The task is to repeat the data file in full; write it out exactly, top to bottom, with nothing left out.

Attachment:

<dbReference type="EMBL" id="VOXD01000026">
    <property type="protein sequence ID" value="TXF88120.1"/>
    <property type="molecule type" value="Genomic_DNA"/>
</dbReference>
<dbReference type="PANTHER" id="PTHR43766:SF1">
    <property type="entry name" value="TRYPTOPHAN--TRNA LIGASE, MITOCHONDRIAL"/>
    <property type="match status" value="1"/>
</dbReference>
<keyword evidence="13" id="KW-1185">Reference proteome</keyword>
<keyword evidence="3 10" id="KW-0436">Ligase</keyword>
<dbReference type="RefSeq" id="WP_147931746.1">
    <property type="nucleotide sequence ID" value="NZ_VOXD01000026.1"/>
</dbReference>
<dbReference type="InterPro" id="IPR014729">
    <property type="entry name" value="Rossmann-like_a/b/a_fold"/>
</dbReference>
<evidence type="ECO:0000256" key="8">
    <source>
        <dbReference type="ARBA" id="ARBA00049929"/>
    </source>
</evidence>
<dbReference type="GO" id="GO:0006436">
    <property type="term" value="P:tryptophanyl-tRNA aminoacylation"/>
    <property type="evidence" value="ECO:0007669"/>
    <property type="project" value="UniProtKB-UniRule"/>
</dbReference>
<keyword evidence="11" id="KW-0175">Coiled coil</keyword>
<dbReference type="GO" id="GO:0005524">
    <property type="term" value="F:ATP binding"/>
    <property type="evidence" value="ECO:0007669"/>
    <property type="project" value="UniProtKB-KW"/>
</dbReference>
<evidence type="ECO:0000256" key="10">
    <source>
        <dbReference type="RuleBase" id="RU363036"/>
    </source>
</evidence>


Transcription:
<dbReference type="EMBL" id="VOXD01000026">
    <property type="protein sequence ID" value="TXF88120.1"/>
    <property type="molecule type" value="Genomic_DNA"/>
</dbReference>
<dbReference type="PANTHER" id="PTHR43766:SF1">
    <property type="entry name" value="TRYPTOPHAN--TRNA LIGASE, MITOCHONDRIAL"/>
    <property type="match status" value="1"/>
</dbReference>
<keyword evidence="13" id="KW-1185">Reference proteome</keyword>
<keyword evidence="3 10" id="KW-0436">Ligase</keyword>
<dbReference type="RefSeq" id="WP_147931746.1">
    <property type="nucleotide sequence ID" value="NZ_VOXD01000026.1"/>
</dbReference>
<dbReference type="InterPro" id="IPR014729">
    <property type="entry name" value="Rossmann-like_a/b/a_fold"/>
</dbReference>
<evidence type="ECO:0000256" key="8">
    <source>
        <dbReference type="ARBA" id="ARBA00049929"/>
    </source>
</evidence>
<dbReference type="GO" id="GO:0006436">
    <property type="term" value="P:tryptophanyl-tRNA aminoacylation"/>
    <property type="evidence" value="ECO:0007669"/>
    <property type="project" value="UniProtKB-UniRule"/>
</dbReference>
<keyword evidence="11" id="KW-0175">Coiled coil</keyword>
<dbReference type="GO" id="GO:0005524">
    <property type="term" value="F:ATP binding"/>
    <property type="evidence" value="ECO:0007669"/>
    <property type="project" value="UniProtKB-KW"/>
</dbReference>
<evidence type="ECO:0000256" key="10">
    <source>
        <dbReference type="RuleBase" id="RU363036"/>
    </source>
</evidence>